“Every day since then has just been about seeing what I could do next.”
A miraculous moment
Stieber told her therapists her goal was to get back on a surfboard.
“I love when a patient comes in, and I can tell they’re a real go-getter because that makes my job a lot easier,” Shockey said. However, she said, “I knew we had a long way to go before we could surf, that’s for sure.”
This was before the bionic arm was even an option. Shockey’s goal was to help strengthen Stieber, whose foot would drop due to previous strokes — she suffered a number before her lupus was diagnosed — and cause her to trip and fall. Shockey said even doing rehabilitation would cause stumbling issues because “that was her neurological system trying to keep up with all these changes.”
Stieber received a traditional prosthesis, which she describes as a barbaric hook that was inflexible, uncomfortable and could cause sores and infections.
She learned of the bionic arm, and the Ascension team swung into gear to get her ready.
Reynolds began tinkering with devices to help Stieber prepare for the arm. She said the New York doctors were so amazed at what he came up with, they requested one to keep.
The bionic arm is more than 7 pounds — compared to the average 3 pounds a lower arm weighs — which Shockey worried would be an issue.
“I half pictured them putting this 7-pound limb on her and her falling over.”
Instead, something miraculous happened.
“The minute they put it on her, it was like that’s what she needed. It’s part of her,” Shockey said. “I’ve never heard an amputee put on a regular prosthesis and tell me it felt like a part of them.”
After Stieber returned from New York on Wednesday, Shockey retested her balance with her new arm.
Previously, Stieber scored in the teens on a balance scale with a total possible score of 24. With intense therapy, she might hit 20. With her new arm, Shockey said Stieber scored 23.
“She gives me a lot of credit for that, but I think maybe we just needed to put an arm on it.”
Now, Stieber’s biggest battle is with relaxation. After she gets the bionic arm calibrated, relaxation is the key to getting her hand to do what she wants.
“If I’m not relaxed, all kinds of nerves fire,” Stieber said.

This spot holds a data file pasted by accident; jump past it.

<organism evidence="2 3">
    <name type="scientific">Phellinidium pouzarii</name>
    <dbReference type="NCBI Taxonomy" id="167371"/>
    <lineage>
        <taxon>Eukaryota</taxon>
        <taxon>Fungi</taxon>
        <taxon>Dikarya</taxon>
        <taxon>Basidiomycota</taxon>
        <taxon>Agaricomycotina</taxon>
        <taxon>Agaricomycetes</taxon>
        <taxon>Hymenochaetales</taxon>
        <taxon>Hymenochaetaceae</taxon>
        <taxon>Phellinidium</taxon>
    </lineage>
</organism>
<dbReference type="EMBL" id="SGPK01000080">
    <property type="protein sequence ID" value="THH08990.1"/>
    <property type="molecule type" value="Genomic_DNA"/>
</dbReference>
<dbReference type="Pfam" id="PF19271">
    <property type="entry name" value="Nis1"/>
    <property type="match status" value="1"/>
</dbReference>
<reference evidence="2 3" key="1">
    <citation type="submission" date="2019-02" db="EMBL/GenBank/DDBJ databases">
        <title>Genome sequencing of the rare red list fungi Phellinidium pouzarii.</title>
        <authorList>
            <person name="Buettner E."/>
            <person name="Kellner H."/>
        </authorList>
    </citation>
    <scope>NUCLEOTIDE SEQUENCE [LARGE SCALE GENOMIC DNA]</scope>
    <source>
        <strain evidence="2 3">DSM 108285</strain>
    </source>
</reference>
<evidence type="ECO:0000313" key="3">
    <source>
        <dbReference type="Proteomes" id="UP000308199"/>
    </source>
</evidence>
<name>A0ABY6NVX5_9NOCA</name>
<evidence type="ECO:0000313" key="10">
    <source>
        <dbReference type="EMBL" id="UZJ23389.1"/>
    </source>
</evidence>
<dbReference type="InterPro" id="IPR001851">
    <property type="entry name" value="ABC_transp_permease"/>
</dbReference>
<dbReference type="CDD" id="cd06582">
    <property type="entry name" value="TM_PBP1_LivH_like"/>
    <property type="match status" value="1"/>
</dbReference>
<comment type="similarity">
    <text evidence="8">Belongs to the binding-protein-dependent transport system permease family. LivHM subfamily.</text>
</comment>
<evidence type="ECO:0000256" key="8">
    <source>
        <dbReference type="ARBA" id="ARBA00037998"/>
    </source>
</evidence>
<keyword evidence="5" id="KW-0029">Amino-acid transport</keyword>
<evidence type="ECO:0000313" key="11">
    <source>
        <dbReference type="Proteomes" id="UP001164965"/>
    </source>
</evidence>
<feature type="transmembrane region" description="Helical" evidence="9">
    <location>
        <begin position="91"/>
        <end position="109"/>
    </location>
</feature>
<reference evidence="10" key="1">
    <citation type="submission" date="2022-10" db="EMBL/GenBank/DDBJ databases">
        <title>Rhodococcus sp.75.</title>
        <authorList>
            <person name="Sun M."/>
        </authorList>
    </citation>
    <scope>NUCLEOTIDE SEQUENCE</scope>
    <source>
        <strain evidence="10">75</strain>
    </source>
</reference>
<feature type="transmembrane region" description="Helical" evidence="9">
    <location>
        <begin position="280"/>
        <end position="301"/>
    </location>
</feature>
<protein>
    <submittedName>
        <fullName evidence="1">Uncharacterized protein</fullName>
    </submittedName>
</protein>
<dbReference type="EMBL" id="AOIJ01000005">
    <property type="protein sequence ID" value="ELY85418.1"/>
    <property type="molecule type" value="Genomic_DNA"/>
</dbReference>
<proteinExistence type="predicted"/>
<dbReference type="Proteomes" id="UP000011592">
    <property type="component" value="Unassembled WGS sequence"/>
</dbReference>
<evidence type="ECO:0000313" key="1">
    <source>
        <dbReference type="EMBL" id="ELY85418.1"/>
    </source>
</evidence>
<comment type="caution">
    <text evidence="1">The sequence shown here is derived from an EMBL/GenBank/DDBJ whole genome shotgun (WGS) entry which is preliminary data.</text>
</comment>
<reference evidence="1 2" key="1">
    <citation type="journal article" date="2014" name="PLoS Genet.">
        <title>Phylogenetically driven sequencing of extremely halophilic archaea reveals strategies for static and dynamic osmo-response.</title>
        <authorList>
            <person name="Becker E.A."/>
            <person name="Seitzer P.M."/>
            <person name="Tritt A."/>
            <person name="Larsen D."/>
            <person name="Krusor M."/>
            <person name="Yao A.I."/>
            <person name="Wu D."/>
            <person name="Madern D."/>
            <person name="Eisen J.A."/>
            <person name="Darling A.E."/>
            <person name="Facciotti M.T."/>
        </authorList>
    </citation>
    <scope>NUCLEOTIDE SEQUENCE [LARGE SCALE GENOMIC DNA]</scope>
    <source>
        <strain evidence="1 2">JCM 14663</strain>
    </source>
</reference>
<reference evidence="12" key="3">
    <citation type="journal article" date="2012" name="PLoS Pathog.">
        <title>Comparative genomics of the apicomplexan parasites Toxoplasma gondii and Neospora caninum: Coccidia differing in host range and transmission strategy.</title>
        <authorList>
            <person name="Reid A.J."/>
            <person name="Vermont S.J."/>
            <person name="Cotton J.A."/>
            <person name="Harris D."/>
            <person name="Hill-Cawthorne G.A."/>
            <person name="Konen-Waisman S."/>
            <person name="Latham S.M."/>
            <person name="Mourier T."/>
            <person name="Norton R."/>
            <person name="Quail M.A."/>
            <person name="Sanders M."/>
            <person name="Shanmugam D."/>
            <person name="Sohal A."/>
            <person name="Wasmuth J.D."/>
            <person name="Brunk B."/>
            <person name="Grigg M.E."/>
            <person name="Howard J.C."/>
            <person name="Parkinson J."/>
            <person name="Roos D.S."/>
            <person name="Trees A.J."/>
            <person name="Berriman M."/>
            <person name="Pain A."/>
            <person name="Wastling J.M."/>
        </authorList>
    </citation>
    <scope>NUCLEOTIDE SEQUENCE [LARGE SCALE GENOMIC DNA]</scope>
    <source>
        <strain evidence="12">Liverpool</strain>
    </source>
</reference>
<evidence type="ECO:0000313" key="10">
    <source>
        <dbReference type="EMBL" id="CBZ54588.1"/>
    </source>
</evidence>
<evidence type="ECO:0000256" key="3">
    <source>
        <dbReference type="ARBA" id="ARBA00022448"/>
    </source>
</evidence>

The result: Her bionic hand spins in circles with a little whirring noise.
“But if I relax and think, ‘Open hand,’ it just opens my hand.’ . . . So what I’m really doing is I’m training the arm, and the arm has artificial intelligence. Pretty soon, it learns that signal so well.”
Not soon enough. The other night, Stieber was dining out with family members, showing off how she could use the salt-and-pepper shakers. She said it’s hard to both relax and carry on a conversation, though, so while she succeeded with the salt, she couldn’t let go of the pepper. About that time, they had to change tables, so Stieber had to take the pepper with her.
Most people take for granted something as simple as shaking pepper, but Stieber said it’s about half a dozen isolated steps.
“Reach out, grasp it, pick it up, twist it, twist it back.”
Then there’s setting it back down.
“Eventually, I relaxed enough that I could think, OK, open my hands and drop the pepper.”
Physical and technological challenges aren’t Stieber’s only hurdles. Another huge one is her medical bills, which she said she will be paying for the rest of her life. She’d already accumulated much medical debt — more than a couple hundred thousand dollars, and that’s with some doctors donating their time — when the opportunity for the bionic arm arose.
Insurance paid for the first part of her procedure — the implant — but it wouldn’t pay for the arm.
A couple of friends, who want to remain anonymous, paid the last $53,000 to make the arm possible. Stieber’s gratitude and relief overcame her.
“I couldn’t stop crying,” she said. “I cried for two days.”
Now she wants to fight so others like her can get help.
“I don’t want anybody to have that crude, painful hook anymore. When this technology is out there, it doesn’t make sense to give somebody that awful device.”
She’s training to be an advocate for the Amputee Coalition of America, and she’s also an unofficial ambassador for the bionic arm.
Stieber said some people in her life have heard enough about her arm, which she said she understands. She said with her excitement and fear before she left for New York and with her battle to receive insurance, it was all she could talk about.
“It’s kind of like you’re on a political mission. . . . This isn’t what amputees deserve.”
Stieber said it’s almost universally taboo to look at someone’s missing limb or prosthesis, but that’s why she wanted hers to stand out — to make it accessible so it will be OK to have a discussion about it.
“I wanted to not try to cosmetically look like something other than an amputee. I’m pretty proud of being an amputee. I mean, it’s my story.”